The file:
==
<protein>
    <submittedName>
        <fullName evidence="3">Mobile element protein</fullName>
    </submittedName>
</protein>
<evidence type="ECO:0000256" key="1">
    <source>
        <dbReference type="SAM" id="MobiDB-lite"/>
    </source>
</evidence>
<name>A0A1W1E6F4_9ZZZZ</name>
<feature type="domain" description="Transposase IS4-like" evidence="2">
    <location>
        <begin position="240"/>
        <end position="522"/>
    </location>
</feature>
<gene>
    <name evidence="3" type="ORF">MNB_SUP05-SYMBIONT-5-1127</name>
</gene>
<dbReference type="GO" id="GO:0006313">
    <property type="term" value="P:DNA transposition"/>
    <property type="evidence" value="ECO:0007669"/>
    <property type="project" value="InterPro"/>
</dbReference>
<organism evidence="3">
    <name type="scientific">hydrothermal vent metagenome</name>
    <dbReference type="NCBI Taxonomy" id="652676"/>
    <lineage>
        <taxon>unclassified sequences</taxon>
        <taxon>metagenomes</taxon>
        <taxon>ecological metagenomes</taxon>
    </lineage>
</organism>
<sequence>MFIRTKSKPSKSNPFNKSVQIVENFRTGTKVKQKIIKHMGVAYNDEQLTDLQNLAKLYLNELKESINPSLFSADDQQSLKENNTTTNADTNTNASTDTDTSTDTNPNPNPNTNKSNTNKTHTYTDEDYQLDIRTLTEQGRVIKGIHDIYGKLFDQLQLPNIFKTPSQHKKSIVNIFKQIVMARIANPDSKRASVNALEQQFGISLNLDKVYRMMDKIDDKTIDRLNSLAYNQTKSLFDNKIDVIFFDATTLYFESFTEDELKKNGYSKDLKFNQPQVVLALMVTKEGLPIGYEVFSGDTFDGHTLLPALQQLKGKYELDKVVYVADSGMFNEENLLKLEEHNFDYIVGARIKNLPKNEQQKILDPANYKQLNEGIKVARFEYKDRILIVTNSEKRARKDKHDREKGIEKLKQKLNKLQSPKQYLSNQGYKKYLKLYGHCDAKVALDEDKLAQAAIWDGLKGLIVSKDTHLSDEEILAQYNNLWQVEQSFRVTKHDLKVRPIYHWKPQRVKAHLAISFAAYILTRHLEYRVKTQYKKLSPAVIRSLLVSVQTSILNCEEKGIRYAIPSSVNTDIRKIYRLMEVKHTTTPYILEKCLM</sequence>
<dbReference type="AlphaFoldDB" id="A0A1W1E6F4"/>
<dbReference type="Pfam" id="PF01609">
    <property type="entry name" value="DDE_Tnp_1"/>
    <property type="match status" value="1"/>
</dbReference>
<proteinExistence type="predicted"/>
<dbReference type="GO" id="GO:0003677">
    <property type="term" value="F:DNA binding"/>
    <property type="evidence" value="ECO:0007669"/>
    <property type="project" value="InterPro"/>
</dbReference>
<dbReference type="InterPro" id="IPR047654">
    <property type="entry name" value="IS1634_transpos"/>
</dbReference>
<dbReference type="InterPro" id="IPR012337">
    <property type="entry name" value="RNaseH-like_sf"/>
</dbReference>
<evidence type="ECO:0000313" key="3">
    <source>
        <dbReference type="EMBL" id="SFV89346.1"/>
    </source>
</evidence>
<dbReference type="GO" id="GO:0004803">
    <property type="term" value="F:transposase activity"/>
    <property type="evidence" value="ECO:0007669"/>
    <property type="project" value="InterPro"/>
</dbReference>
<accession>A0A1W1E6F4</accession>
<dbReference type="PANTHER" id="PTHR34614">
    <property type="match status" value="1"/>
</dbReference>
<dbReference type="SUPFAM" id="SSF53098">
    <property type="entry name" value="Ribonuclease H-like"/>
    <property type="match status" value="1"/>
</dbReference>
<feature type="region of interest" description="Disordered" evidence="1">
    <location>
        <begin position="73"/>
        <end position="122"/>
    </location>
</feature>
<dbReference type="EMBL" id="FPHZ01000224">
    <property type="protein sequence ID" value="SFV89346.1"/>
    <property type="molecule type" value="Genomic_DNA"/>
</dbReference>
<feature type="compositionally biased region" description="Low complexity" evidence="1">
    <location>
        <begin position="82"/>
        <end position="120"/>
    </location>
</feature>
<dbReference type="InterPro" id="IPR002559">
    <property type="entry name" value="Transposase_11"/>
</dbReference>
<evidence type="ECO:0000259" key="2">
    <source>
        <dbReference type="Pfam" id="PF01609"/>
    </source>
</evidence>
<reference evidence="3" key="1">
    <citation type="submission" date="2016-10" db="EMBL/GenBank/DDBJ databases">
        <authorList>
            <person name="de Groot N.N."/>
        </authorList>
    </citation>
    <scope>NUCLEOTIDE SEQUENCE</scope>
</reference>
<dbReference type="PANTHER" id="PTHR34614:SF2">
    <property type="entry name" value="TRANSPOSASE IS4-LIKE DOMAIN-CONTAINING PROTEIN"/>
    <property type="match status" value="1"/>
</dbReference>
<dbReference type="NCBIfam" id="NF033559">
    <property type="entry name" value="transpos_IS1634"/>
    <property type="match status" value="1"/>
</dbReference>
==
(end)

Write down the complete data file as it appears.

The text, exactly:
<protein>
    <submittedName>
        <fullName evidence="3">Mobile element protein</fullName>
    </submittedName>
</protein>
<evidence type="ECO:0000256" key="1">
    <source>
        <dbReference type="SAM" id="MobiDB-lite"/>
    </source>
</evidence>
<name>A0A1W1E6F4_9ZZZZ</name>
<feature type="domain" description="Transposase IS4-like" evidence="2">
    <location>
        <begin position="240"/>
        <end position="522"/>
    </location>
</feature>
<gene>
    <name evidence="3" type="ORF">MNB_SUP05-SYMBIONT-5-1127</name>
</gene>
<dbReference type="GO" id="GO:0006313">
    <property type="term" value="P:DNA transposition"/>
    <property type="evidence" value="ECO:0007669"/>
    <property type="project" value="InterPro"/>
</dbReference>
<organism evidence="3">
    <name type="scientific">hydrothermal vent metagenome</name>
    <dbReference type="NCBI Taxonomy" id="652676"/>
    <lineage>
        <taxon>unclassified sequences</taxon>
        <taxon>metagenomes</taxon>
        <taxon>ecological metagenomes</taxon>
    </lineage>
</organism>
<sequence>MFIRTKSKPSKSNPFNKSVQIVENFRTGTKVKQKIIKHMGVAYNDEQLTDLQNLAKLYLNELKESINPSLFSADDQQSLKENNTTTNADTNTNASTDTDTSTDTNPNPNPNTNKSNTNKTHTYTDEDYQLDIRTLTEQGRVIKGIHDIYGKLFDQLQLPNIFKTPSQHKKSIVNIFKQIVMARIANPDSKRASVNALEQQFGISLNLDKVYRMMDKIDDKTIDRLNSLAYNQTKSLFDNKIDVIFFDATTLYFESFTEDELKKNGYSKDLKFNQPQVVLALMVTKEGLPIGYEVFSGDTFDGHTLLPALQQLKGKYELDKVVYVADSGMFNEENLLKLEEHNFDYIVGARIKNLPKNEQQKILDPANYKQLNEGIKVARFEYKDRILIVTNSEKRARKDKHDREKGIEKLKQKLNKLQSPKQYLSNQGYKKYLKLYGHCDAKVALDEDKLAQAAIWDGLKGLIVSKDTHLSDEEILAQYNNLWQVEQSFRVTKHDLKVRPIYHWKPQRVKAHLAISFAAYILTRHLEYRVKTQYKKLSPAVIRSLLVSVQTSILNCEEKGIRYAIPSSVNTDIRKIYRLMEVKHTTTPYILEKCLM</sequence>
<dbReference type="AlphaFoldDB" id="A0A1W1E6F4"/>
<dbReference type="Pfam" id="PF01609">
    <property type="entry name" value="DDE_Tnp_1"/>
    <property type="match status" value="1"/>
</dbReference>
<proteinExistence type="predicted"/>
<dbReference type="GO" id="GO:0003677">
    <property type="term" value="F:DNA binding"/>
    <property type="evidence" value="ECO:0007669"/>
    <property type="project" value="InterPro"/>
</dbReference>
<dbReference type="InterPro" id="IPR047654">
    <property type="entry name" value="IS1634_transpos"/>
</dbReference>
<dbReference type="InterPro" id="IPR012337">
    <property type="entry name" value="RNaseH-like_sf"/>
</dbReference>
<evidence type="ECO:0000313" key="3">
    <source>
        <dbReference type="EMBL" id="SFV89346.1"/>
    </source>
</evidence>
<dbReference type="GO" id="GO:0004803">
    <property type="term" value="F:transposase activity"/>
    <property type="evidence" value="ECO:0007669"/>
    <property type="project" value="InterPro"/>
</dbReference>
<accession>A0A1W1E6F4</accession>
<dbReference type="PANTHER" id="PTHR34614">
    <property type="match status" value="1"/>
</dbReference>
<dbReference type="SUPFAM" id="SSF53098">
    <property type="entry name" value="Ribonuclease H-like"/>
    <property type="match status" value="1"/>
</dbReference>
<feature type="region of interest" description="Disordered" evidence="1">
    <location>
        <begin position="73"/>
        <end position="122"/>
    </location>
</feature>
<dbReference type="EMBL" id="FPHZ01000224">
    <property type="protein sequence ID" value="SFV89346.1"/>
    <property type="molecule type" value="Genomic_DNA"/>
</dbReference>
<feature type="compositionally biased region" description="Low complexity" evidence="1">
    <location>
        <begin position="82"/>
        <end position="120"/>
    </location>
</feature>
<dbReference type="InterPro" id="IPR002559">
    <property type="entry name" value="Transposase_11"/>
</dbReference>
<evidence type="ECO:0000259" key="2">
    <source>
        <dbReference type="Pfam" id="PF01609"/>
    </source>
</evidence>
<reference evidence="3" key="1">
    <citation type="submission" date="2016-10" db="EMBL/GenBank/DDBJ databases">
        <authorList>
            <person name="de Groot N.N."/>
        </authorList>
    </citation>
    <scope>NUCLEOTIDE SEQUENCE</scope>
</reference>
<dbReference type="PANTHER" id="PTHR34614:SF2">
    <property type="entry name" value="TRANSPOSASE IS4-LIKE DOMAIN-CONTAINING PROTEIN"/>
    <property type="match status" value="1"/>
</dbReference>
<dbReference type="NCBIfam" id="NF033559">
    <property type="entry name" value="transpos_IS1634"/>
    <property type="match status" value="1"/>
</dbReference>